They go through the usual routine. They take dinner then they cuddle as they watch a soap opera and later news. They go to bed at around 9.30 pm. They do not make love. After seeing each other daily for three months, they no longer make love every day. He wakes up at precisely 11pm, dresses and prepares to leave the apartment. It is time to go home to his dear wife.
He is surprised when Anna wakes up and hands him a mug of tea. She is usually fast asleep when he leaves, and he usually locks the door from outside with his copy of the key. But he accepts the tea and drinks it before heading out.
Harry and Sharon have just arrived home after their date when Harry sees the news on a lawyers’ WhatsApp group.
“Justice Ombot has died in a car crash,” he says aloud.
“Who is Justice Ombot?”
“The judge who gave me orders in the morning.”
“Are you saying…”
“Yes. I am sure your brothers have something to do with it. They have just declared war on us, and have made it clear that they will go to any length to win.”
(Continued Here. A kind request, if you are yet to like Sanctuaryside’s page on Facebook, please do so. You can also follow Sanctuaryside on Twitter, Instagram and LinkedIn. Remember to share the stories with your friends, and invite them to join out little community here. Thank you all for your support so far. I am grateful- Edward)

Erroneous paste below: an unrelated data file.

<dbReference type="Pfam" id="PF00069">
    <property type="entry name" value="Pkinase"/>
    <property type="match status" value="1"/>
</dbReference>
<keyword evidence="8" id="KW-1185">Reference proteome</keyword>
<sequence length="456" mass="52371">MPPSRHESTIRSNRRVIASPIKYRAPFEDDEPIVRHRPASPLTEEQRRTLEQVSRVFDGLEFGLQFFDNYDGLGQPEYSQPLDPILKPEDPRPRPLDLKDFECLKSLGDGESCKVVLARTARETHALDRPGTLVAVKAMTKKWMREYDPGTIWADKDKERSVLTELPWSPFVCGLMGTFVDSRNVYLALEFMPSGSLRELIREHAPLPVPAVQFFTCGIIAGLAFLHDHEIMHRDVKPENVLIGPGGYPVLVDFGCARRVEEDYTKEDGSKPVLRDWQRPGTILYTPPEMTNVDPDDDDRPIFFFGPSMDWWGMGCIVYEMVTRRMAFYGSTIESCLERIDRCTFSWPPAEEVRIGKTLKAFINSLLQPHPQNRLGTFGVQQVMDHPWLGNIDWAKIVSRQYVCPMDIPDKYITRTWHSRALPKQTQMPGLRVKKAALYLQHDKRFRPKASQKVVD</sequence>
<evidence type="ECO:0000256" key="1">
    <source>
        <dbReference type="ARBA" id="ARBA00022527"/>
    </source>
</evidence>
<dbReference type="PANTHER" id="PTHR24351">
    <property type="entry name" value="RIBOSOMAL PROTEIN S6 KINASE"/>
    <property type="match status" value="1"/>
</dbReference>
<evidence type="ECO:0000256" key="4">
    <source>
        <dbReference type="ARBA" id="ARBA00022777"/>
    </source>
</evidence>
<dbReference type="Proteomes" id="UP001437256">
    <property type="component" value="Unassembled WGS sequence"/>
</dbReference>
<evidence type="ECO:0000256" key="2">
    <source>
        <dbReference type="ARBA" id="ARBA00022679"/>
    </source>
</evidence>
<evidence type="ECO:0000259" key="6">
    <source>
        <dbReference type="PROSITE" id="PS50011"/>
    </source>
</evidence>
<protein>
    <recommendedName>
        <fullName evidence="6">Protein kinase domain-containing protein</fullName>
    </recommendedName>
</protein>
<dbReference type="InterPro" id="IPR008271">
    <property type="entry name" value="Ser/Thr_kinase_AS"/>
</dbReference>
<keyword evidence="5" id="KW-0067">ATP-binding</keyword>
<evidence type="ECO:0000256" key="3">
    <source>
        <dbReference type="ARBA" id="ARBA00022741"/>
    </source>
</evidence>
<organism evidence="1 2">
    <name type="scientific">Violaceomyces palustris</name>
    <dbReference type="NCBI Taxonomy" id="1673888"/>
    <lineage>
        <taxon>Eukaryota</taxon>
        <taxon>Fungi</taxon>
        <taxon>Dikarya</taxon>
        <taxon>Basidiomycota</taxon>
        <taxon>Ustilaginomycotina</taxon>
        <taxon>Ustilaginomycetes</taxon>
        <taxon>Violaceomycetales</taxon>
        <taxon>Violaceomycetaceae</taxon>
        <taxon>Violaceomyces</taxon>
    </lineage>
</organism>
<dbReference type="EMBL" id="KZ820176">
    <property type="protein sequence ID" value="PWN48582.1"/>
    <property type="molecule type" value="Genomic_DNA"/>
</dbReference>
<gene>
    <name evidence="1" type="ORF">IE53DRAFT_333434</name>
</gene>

To purchase a copy of this month’s first novella, Romanced by a Villager, you can follow either one of two ways:
- Digital Method. Log in to the bookstore- register if you are new-(https://www.maroncha.com/book-store). Select the book (Romanced by a Villager). Add to cart, check out then pay. You will be able to download instantly from the bookstore. A copy will also be automatically sent to your email.
- Manual Method. Pay Kshs. 100 to Buy Goods Till Number 297264. Send us an email at firstname.lastname@example.org telling us your M-PESA name and the book you wish to purchase (Romanced by a Villager). It might take us some time to process your order, but we will email your copy once we have verified your payment. If you are using the manual system and wish to buy my previous books, just log in to the bookstore (https://www.maroncha.com/book-store) and you will see all the previous titles. You can then pay for any of them.
Remember you can always inbox Sanctuaryside on Facebook or email me at email@example.com if you have a query or feedback.
See you all on Tuesday.